Yoav Di-Capua: Reconsidering the 60s Generation in the Arab World and Beyond
November 10 @ 12:00 pm - 1:30 pm | Humanities 1, Room 210
Reconsidering the 60s Generation in the Arab World and Beyond
This is a talk about a book that is still being written. It begins and ends with a funeral. In between, lies the story of the 60s generation in the Arab world. The funeral was that of Egyptian leader Gamal Abd al-Nasser. His 1970 death was just another reminder of the weighty collective defeat of “the first Arabs”: the eminent generation born after WW I, which had defined itself by its Arab ethnicity rather than religious faith and had fought to decolonize their society. Their dream was a dignified life but their lot ended up being a dehumanizing defeat. With the ultimate aim of offering a humanizing narrative of this generation struggle for life with dignity, in this talk I offer preliminary thoughts on one of the most complex and rich experiments in the modern history of the Middle East.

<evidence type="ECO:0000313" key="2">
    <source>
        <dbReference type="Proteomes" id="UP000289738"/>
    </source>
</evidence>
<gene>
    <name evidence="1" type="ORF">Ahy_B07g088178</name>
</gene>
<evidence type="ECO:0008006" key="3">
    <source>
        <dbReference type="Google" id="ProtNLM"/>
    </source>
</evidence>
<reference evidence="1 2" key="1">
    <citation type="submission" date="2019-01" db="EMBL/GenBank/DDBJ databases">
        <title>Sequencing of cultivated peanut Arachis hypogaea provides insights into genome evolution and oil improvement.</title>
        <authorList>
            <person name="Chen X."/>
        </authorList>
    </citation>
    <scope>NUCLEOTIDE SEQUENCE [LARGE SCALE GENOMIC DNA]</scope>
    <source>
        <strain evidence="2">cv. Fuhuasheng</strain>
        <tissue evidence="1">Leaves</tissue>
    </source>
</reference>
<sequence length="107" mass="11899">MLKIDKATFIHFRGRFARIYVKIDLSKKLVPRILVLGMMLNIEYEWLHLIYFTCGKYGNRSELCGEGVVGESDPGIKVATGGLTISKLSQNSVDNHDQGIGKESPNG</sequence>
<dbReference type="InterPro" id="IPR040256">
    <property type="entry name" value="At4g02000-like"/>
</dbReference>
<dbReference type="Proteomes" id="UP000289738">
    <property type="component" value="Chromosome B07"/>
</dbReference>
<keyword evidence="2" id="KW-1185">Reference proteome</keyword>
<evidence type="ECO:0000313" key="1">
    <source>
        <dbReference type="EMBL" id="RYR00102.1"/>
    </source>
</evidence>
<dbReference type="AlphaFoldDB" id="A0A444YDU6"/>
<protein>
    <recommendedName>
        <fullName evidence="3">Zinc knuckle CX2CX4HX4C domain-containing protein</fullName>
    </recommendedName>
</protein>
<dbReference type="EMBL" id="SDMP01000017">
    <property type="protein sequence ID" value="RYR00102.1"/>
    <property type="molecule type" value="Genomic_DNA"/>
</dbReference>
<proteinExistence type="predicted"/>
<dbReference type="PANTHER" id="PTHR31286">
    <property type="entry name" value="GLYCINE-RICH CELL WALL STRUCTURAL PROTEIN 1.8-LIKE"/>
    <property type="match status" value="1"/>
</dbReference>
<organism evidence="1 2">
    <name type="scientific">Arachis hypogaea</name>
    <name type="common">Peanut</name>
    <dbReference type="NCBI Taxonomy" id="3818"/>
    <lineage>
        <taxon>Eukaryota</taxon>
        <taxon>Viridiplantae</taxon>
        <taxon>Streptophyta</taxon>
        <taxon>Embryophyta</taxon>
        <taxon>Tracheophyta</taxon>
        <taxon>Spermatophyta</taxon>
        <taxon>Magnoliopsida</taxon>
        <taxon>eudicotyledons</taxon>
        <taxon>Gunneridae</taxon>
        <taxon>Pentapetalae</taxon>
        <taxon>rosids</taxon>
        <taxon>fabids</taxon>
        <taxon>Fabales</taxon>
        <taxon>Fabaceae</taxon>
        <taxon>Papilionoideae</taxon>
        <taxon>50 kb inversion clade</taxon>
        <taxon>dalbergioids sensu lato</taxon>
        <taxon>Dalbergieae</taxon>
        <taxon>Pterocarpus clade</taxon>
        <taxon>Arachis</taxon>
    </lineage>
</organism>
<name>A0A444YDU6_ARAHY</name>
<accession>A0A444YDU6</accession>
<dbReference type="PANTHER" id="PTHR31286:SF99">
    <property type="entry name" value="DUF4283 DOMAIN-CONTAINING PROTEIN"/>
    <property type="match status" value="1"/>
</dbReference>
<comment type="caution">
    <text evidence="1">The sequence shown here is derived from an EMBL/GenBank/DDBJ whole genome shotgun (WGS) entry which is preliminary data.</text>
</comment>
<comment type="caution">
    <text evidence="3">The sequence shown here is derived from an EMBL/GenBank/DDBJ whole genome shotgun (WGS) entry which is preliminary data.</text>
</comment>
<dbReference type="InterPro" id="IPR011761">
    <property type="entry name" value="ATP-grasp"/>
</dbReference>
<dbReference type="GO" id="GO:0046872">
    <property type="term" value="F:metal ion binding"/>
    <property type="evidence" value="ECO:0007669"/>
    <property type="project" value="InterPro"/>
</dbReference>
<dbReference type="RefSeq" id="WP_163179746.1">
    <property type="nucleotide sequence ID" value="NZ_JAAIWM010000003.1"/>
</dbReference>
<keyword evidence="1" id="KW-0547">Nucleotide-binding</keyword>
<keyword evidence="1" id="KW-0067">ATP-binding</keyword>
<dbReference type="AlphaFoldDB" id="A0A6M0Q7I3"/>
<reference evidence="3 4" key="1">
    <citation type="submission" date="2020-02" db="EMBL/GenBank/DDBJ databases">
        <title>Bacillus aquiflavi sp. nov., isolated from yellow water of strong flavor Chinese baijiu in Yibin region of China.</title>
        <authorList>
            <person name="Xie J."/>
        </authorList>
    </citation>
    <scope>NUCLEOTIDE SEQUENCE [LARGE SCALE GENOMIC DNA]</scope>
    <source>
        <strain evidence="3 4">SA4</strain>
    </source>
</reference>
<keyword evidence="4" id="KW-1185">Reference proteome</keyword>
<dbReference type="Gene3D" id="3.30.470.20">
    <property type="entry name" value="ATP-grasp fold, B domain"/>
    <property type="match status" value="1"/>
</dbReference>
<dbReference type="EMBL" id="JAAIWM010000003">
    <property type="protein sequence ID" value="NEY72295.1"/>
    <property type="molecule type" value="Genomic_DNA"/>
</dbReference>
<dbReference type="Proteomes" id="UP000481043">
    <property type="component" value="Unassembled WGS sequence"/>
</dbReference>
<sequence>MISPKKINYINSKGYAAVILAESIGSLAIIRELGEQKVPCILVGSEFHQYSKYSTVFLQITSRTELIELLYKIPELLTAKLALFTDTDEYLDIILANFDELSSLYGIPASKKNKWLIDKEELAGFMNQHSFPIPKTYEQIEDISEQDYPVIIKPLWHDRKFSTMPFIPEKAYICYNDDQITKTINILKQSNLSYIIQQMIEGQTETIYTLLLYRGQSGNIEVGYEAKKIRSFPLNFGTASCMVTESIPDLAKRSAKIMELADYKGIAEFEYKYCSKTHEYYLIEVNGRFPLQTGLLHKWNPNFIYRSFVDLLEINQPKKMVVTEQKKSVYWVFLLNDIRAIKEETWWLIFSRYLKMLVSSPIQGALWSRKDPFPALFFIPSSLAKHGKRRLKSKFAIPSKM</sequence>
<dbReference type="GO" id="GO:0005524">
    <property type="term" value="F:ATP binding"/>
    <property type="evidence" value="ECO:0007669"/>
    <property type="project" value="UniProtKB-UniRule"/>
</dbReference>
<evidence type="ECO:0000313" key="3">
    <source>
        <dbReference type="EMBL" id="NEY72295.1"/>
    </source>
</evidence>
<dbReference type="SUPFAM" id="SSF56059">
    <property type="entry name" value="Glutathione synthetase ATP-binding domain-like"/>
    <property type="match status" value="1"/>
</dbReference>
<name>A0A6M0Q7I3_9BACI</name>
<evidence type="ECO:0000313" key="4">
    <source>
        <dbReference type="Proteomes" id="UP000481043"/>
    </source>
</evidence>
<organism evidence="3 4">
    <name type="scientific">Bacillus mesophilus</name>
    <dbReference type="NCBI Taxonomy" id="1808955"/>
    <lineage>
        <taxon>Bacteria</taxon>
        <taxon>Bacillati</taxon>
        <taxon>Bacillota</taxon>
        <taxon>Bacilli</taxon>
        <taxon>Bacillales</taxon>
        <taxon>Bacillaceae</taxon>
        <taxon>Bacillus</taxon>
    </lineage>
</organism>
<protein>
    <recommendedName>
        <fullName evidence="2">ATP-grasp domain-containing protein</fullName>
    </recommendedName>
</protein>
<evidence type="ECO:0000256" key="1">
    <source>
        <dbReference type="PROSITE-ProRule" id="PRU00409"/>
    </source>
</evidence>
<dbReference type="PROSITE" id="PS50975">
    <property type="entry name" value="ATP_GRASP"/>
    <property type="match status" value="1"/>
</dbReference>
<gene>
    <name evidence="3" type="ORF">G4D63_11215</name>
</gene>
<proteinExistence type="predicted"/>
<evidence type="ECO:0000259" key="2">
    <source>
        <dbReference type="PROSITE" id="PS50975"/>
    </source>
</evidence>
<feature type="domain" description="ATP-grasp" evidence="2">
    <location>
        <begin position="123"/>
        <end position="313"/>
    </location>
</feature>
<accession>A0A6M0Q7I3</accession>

This event will be held on November 14th from 12:00pm-1:30pm and is presented by the Center for Jewish Studies and co-sponsored by the Center for Middle East and North Africa.
Yoav Di-Capua is a Professor of History at the University of Texas at Austin, where he teaches modern Arab intellectual history. He is the author of Gatekeepers of the Arab Past: Historians and History Writing in Twentieth-Century Egypt (University of California Press, 2009) and No Exit: Arab Existentialism, Jean Paul Sartre and Decolonization (University Press of Chicago, 2018). Supported by the Guggenheim Foundation, he is currently at work on The First Arabs: An Intimate History of Their Struggle for Dignity and The Aftermath of Defeat.